Tea Time

Keeping The Faith: Spirituality in Confinement

In the last few weeks, Passover and Easter, two very major religious holidays have taken place. These are times which most believers would be with their extended friends and families, or in synagogues and churches. But unfortunately, due to The Great Virus (I refuse to keep calling its name- too much potent negativity), they are unable to do so. But it’s not just an issue for big religious holidays. Everyday communal worshipping and rituals have been interrupted by The Virus. Sunday service, Jummah, the Langar and other religious proceedings all require communication, physical proximity and collective worship, which aren’t compatible with social distancing. And for those who feel that the best way to commune with the gods is by attending congregational worship, this is a time which may be a struggle, and often people may feel their faith slipping, like it’s not being appropriately fulfilled, or that they are not being good believers.

There have been a lot of suggestions by friends and in the media of holding services over Zoom, prayers, meals, etc. But aside from the fact that certain people can’t work this technology, and as a result would be left out of the communion with their god and the love of those close to them, certain religious rituals don’t work virtually. Jummah prayer, Holy communion, Mass and other rituals can’t adequately be conducted over Zoom or Skype. 

The problem is, though, that you also can’t replace them with other religious acts. You can’t replace Jummah prayer with regular noon prayer. It simply won’t work. You can’t carry out a baptism at home without an ordinated priest, and all the charity in the world won’t stand in for giving a traditional Langar at a Gurdwara. So, my suggestion is don’t try to substitute them because whatever you come up with is going to pale in comparison. Instead focus on things that will strengthen your faith, make you feel peaceful, or part of something bigger than yourself, in the same way that you would if you were performing collective worship, without trying to recreate it.

And now is the best time to remind yourself, that it’s not those you surround yourself with or the building you’re in, that makes you a Christian, a Muslim, Jewish, Hindu, Sikh, etc. It’s your faith and your faith alone. Congregational worship is an addition to this faith, not a self-contained manifestation of it. And faith can be experienced in non-conventional, solitary ways.

You can meditate, say more prayers or fast for a few days at a time, in a way that suits you, to make you feel more spiritual. Do communal readings of your religious texts over phone calls or with those in your household, if you share the same faith. Set aside time to read these religious texts daily to give you at least an hour a day to feel more spiritual than usual. Listen to sermons on your device. Sometimes (certainly for me), reading religious texts on your own can feel robotic and faithless. Not understanding the text, not finding any beauty in your own reading, needing to hear a true orator recite to you, or not being able to set aside any time in the day to just read can all deter you from picking up the word of your god on your own.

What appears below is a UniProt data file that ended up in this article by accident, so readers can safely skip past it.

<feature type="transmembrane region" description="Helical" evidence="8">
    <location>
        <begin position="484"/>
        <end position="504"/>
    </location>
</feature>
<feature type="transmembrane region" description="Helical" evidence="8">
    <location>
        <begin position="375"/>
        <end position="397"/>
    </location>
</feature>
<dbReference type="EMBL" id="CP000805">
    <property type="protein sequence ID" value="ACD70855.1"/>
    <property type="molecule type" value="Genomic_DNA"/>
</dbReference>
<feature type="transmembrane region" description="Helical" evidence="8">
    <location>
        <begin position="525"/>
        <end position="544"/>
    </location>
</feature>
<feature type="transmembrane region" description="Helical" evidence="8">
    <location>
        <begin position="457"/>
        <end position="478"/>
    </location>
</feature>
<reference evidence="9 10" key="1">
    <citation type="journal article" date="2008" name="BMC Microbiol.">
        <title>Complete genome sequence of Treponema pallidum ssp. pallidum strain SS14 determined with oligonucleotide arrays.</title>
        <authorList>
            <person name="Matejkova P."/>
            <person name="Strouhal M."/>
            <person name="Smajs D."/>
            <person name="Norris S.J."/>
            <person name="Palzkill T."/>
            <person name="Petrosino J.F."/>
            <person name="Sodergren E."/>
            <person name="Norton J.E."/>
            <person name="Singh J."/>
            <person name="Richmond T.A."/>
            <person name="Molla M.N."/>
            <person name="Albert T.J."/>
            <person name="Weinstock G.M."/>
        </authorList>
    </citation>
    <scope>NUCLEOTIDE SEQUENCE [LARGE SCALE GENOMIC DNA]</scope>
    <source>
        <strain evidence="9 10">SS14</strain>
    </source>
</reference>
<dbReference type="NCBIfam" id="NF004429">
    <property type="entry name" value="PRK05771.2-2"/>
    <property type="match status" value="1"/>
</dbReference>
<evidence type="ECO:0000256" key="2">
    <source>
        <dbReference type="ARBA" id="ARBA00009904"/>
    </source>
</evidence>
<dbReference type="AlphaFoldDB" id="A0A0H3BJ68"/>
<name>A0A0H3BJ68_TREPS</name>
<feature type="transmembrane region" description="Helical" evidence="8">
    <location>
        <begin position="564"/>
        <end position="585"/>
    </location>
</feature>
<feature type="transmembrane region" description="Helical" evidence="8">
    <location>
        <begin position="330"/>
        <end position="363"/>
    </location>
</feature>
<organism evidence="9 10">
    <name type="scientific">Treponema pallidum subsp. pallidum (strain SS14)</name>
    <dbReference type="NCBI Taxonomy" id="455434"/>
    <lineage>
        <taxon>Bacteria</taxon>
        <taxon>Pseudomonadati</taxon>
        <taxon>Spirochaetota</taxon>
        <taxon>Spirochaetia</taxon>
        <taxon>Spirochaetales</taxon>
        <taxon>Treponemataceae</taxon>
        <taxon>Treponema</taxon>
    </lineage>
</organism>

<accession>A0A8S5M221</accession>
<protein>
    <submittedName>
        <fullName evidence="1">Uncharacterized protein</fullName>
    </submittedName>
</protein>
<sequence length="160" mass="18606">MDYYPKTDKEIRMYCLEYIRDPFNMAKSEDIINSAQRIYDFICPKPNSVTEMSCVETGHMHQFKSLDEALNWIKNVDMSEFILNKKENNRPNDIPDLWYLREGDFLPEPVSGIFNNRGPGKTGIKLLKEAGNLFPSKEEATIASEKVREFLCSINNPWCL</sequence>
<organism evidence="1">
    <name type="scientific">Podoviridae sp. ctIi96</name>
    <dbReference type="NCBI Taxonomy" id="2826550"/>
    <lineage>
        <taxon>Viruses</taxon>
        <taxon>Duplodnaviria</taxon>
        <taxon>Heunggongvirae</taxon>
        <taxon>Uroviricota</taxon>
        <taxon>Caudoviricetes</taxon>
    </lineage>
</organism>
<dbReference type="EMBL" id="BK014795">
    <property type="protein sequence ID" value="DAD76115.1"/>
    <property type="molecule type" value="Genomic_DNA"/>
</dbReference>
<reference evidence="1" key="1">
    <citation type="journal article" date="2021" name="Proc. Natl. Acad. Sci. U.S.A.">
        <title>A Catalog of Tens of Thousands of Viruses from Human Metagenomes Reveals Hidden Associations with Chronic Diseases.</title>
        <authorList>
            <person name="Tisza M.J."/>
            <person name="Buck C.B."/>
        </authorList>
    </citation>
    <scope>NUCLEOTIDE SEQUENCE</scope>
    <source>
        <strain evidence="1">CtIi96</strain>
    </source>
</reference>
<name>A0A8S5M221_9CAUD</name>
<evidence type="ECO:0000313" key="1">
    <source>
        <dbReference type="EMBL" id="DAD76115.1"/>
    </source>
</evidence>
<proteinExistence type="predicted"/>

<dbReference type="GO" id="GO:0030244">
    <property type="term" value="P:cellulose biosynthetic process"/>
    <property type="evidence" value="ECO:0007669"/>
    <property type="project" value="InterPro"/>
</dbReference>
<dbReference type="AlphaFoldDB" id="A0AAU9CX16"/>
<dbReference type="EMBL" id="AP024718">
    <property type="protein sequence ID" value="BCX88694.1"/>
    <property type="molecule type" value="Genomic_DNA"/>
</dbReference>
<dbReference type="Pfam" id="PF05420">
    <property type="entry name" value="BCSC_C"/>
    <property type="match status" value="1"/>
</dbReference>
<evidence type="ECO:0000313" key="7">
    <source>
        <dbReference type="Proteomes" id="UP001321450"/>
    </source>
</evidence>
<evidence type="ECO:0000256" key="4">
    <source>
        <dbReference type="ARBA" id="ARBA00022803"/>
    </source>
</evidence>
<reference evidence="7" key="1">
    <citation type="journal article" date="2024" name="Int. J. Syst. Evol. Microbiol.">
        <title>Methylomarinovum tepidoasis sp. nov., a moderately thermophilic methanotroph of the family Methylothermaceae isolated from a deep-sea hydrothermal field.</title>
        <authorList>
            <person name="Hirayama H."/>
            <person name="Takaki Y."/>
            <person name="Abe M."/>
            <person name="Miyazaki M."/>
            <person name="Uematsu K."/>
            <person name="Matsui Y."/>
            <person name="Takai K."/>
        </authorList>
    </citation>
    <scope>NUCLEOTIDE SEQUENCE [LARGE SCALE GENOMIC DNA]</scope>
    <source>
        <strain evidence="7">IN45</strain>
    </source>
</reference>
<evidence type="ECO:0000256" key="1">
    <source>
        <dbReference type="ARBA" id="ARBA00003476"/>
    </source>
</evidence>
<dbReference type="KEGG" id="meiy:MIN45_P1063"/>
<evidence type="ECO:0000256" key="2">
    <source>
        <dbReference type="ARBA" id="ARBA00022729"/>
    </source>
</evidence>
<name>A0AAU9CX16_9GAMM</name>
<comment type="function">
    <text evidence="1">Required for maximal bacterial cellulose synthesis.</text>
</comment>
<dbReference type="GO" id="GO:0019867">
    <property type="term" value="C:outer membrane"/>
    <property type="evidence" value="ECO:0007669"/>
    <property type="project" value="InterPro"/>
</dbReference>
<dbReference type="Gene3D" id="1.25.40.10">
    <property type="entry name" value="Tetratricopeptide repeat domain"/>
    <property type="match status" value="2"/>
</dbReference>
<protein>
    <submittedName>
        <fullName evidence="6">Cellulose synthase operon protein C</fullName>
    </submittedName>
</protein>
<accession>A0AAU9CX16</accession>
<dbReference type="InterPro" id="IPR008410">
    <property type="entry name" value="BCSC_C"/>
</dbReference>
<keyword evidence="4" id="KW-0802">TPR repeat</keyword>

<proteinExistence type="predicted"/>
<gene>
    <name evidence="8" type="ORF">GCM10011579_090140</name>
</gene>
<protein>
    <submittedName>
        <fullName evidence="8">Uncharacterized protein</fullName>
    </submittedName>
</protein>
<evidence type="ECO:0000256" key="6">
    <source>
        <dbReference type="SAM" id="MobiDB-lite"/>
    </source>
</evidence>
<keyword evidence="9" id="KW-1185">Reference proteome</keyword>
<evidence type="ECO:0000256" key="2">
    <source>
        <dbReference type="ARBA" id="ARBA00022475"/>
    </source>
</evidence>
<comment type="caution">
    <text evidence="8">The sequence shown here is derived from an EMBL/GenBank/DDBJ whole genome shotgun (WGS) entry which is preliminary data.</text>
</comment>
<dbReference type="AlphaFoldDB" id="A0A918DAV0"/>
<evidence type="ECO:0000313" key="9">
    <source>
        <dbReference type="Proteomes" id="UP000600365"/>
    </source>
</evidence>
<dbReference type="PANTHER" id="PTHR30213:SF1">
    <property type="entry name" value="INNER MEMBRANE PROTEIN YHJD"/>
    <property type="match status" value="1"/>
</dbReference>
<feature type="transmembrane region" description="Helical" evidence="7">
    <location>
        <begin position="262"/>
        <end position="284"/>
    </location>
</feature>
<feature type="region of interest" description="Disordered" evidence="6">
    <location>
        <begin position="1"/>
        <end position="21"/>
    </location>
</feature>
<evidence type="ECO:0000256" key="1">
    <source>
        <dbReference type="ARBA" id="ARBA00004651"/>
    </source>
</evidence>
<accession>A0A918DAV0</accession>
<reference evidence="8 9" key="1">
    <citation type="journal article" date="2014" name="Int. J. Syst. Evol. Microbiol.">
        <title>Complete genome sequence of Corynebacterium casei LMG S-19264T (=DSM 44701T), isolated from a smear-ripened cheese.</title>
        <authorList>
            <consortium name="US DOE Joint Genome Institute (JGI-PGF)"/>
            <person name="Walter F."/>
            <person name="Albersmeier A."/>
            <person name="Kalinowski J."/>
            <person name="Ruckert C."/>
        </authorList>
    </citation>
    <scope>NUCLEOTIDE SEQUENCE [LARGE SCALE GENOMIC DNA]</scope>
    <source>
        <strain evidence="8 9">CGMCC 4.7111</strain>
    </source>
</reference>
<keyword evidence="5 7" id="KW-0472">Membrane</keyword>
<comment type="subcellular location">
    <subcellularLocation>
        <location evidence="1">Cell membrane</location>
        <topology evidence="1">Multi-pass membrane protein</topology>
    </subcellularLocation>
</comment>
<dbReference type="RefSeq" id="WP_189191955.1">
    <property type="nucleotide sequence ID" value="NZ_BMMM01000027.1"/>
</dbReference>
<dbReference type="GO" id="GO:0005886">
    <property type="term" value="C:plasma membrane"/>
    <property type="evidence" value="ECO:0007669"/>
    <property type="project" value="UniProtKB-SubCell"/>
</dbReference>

But listening to someone else read to you, especially if you like the way they read or preach, can be very helpful and very often the orator will explain the text, so you understand it, and it may still move you to profound devotion. It may calm you in a way that your own reading won’t, and you can listen to it while you are getting on with your other chores, so you’re still being productive.

And lastly, utilise nature. For many, it’s not just the inability to assemble that is an issue, but the absence of the holy building itself. Just being in a sacred space, can be a faithful experience that some people need more than others. And yes, collective worship in sanctified buildings is part of what aids spirituality, but you don’t become spiritual by being in a building, it comes from within. And these spaces are usually constructed to glorify, both the beauty and power of their god. But whilst these man-made constructions are currently closed, your god’s own creation – nature- is still open and teeming with signs of their power and presence. Take a walk in it, read in it, listen to Quran/ sermons in it while your jogging, pray in it be at one with your god through their own natural house.

And with Ramadan coming along for Muslims, I know it won’t feel as reverent as it normally would. Ramadan is about fasting, but a considerable part of it is also about being together; eating together; inviting friends and family around for iftar, and praying Taraweeh together. And if lockdown does in fact, continue until June, a gift-less Eid and lack of Eid prayers are going to cause a lot of distress. But you can still feel the sanctity of Ramadan within yourself, and it can still be a holy time without the mosque if you remember that a massive part of your faith is not bound to a building, but to what’s in your heart.

Hopefully, some of the techniques laid out in this article will help people to think about spirituality differently and help them get through this lockdown, without feeling their spirituality dwindle in the absence of ordered religious assemblies.

Your god can be all around you if you allow them to be, and it’s what’s in your heart and within your power to carry out, that counts towards enhancing your faith, not a building.  

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